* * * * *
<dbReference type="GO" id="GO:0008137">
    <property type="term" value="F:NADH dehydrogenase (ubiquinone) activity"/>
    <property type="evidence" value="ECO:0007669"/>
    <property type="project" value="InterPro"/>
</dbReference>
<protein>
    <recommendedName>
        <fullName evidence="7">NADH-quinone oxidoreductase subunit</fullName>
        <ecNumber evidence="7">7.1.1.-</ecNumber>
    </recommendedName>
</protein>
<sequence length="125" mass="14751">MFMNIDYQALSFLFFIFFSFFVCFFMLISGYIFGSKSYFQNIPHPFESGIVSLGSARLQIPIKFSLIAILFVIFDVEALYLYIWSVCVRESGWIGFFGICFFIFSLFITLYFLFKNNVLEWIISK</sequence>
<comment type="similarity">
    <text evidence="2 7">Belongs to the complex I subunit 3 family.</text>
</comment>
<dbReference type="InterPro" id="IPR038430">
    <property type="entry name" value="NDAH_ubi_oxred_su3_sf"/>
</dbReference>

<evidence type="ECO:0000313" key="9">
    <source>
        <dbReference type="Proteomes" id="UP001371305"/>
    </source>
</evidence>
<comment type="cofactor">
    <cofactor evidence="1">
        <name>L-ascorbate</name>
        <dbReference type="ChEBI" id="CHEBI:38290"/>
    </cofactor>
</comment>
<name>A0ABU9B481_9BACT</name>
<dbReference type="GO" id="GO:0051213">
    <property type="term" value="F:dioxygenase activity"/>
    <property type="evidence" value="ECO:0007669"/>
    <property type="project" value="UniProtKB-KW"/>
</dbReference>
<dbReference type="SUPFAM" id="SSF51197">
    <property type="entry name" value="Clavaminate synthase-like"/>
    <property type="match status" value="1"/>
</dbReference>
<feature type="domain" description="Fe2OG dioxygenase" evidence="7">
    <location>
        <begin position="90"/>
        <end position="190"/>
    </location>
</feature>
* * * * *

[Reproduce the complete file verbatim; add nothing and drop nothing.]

<dbReference type="GO" id="GO:0008137">
    <property type="term" value="F:NADH dehydrogenase (ubiquinone) activity"/>
    <property type="evidence" value="ECO:0007669"/>
    <property type="project" value="InterPro"/>
</dbReference>
<protein>
    <recommendedName>
        <fullName evidence="7">NADH-quinone oxidoreductase subunit</fullName>
        <ecNumber evidence="7">7.1.1.-</ecNumber>
    </recommendedName>
</protein>
<sequence length="125" mass="14751">MFMNIDYQALSFLFFIFFSFFVCFFMLISGYIFGSKSYFQNIPHPFESGIVSLGSARLQIPIKFSLIAILFVIFDVEALYLYIWSVCVRESGWIGFFGICFFIFSLFITLYFLFKNNVLEWIISK</sequence>
<comment type="similarity">
    <text evidence="2 7">Belongs to the complex I subunit 3 family.</text>
</comment>
<dbReference type="InterPro" id="IPR038430">
    <property type="entry name" value="NDAH_ubi_oxred_su3_sf"/>
</dbReference>

<evidence type="ECO:0000313" key="9">
    <source>
        <dbReference type="Proteomes" id="UP001371305"/>
    </source>
</evidence>
<comment type="cofactor">
    <cofactor evidence="1">
        <name>L-ascorbate</name>
        <dbReference type="ChEBI" id="CHEBI:38290"/>
    </cofactor>
</comment>
<name>A0ABU9B481_9BACT</name>
<dbReference type="GO" id="GO:0051213">
    <property type="term" value="F:dioxygenase activity"/>
    <property type="evidence" value="ECO:0007669"/>
    <property type="project" value="UniProtKB-KW"/>
</dbReference>
<dbReference type="SUPFAM" id="SSF51197">
    <property type="entry name" value="Clavaminate synthase-like"/>
    <property type="match status" value="1"/>
</dbReference>
<feature type="domain" description="Fe2OG dioxygenase" evidence="7">
    <location>
        <begin position="90"/>
        <end position="190"/>
    </location>
</feature>